>they [Microsoft] would be the appropriate recipients. To my mind, that does not make sense. 1. Any such problems is likely to be picked up by the infinitely more interop library users than sqlite users. 2. If the interop library has a flaw, it would manifest itself with the first callback and not the 4th. The error arises during the 4th callback consistently irrespective of the number of columns i.e. the size of data in the sqlite3 pointer. I am simply pursuing the issue I've encountered NOT in any way pointing fingers at anyone or anything. The problem exists? Where does that leave me? SQLite should at least investigate.
(8) By anonymous on 2021-01-25 20:36:17 in reply to 7 [link]
I use both the 32bit and 64bit versions of the 3.34.0 versions of the windows dlls (downloaded from sqlite.org) for the 32bit and 64bit versions of the application that I develop. I have never had any problems with any of the standard already built windows dlls from the SQLite.org site. (My app does relatively large data loads 500k to 1M rows with each row having on average approx 30 columns using the dlls. Also with complex queries using CTEs). It really seems that you must be doing something wrong yourself in tour code....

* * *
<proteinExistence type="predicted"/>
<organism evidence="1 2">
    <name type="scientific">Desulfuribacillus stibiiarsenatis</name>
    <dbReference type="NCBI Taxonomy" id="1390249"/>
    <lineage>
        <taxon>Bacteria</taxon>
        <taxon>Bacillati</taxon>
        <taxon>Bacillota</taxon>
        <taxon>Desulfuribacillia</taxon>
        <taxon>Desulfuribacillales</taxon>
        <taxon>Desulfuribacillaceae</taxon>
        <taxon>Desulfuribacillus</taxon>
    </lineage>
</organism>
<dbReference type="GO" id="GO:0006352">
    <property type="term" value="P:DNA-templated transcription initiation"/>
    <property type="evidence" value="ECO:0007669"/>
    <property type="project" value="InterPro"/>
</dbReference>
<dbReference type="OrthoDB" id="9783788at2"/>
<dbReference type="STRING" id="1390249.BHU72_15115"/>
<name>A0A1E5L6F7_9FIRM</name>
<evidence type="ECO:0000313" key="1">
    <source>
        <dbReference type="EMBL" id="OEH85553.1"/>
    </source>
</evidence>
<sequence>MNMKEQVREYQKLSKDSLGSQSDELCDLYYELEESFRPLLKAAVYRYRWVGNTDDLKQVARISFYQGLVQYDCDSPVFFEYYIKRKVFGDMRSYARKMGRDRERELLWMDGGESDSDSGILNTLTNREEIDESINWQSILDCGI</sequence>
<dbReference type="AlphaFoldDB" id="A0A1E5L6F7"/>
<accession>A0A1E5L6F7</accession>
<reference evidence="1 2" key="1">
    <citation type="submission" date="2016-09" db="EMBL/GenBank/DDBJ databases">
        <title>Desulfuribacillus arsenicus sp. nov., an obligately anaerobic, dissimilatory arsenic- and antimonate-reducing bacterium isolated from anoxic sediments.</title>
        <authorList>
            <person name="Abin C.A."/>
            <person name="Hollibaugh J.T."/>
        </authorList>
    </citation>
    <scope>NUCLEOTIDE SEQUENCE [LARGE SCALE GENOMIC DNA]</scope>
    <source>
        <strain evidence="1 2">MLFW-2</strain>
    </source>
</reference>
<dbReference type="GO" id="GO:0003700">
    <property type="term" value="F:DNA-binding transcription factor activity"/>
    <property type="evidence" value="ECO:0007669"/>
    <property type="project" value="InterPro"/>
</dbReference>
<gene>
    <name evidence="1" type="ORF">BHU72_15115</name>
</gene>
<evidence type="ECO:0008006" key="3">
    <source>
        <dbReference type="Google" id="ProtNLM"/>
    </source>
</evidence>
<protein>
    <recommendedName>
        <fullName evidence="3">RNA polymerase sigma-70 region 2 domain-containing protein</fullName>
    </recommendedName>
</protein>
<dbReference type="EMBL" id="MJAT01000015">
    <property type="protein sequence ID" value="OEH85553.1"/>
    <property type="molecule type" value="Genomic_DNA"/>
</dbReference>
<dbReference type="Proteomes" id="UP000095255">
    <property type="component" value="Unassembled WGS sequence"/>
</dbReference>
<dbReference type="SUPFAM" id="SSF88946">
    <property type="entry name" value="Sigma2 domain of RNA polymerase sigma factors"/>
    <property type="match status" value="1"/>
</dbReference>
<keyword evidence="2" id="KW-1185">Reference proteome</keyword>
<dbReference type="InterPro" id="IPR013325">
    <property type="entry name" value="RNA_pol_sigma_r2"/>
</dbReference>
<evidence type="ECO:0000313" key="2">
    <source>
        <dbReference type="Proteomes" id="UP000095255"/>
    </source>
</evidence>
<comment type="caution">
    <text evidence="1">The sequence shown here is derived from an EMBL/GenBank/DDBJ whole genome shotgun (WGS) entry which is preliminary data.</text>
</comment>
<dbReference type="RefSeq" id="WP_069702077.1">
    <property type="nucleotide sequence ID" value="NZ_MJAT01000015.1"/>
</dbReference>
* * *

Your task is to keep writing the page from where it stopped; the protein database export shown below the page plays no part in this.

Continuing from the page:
(9) By Larry Brasfield (LarryBrasfield) on 2021-01-25 20:57:17 in reply to 8 [link]
Are you using sqlite3_exec() with a callback to managed code? If so, would you be willing to show the declarations, with attributes, that you use for sqlite3_exec() and your callback? If you are not using such a callback, your experience is a testament to the usual, one-way interop being a heavily trodden set of code paths.
(11) By anonymous on 2021-01-25 21:12:20 in reply to 8 [link]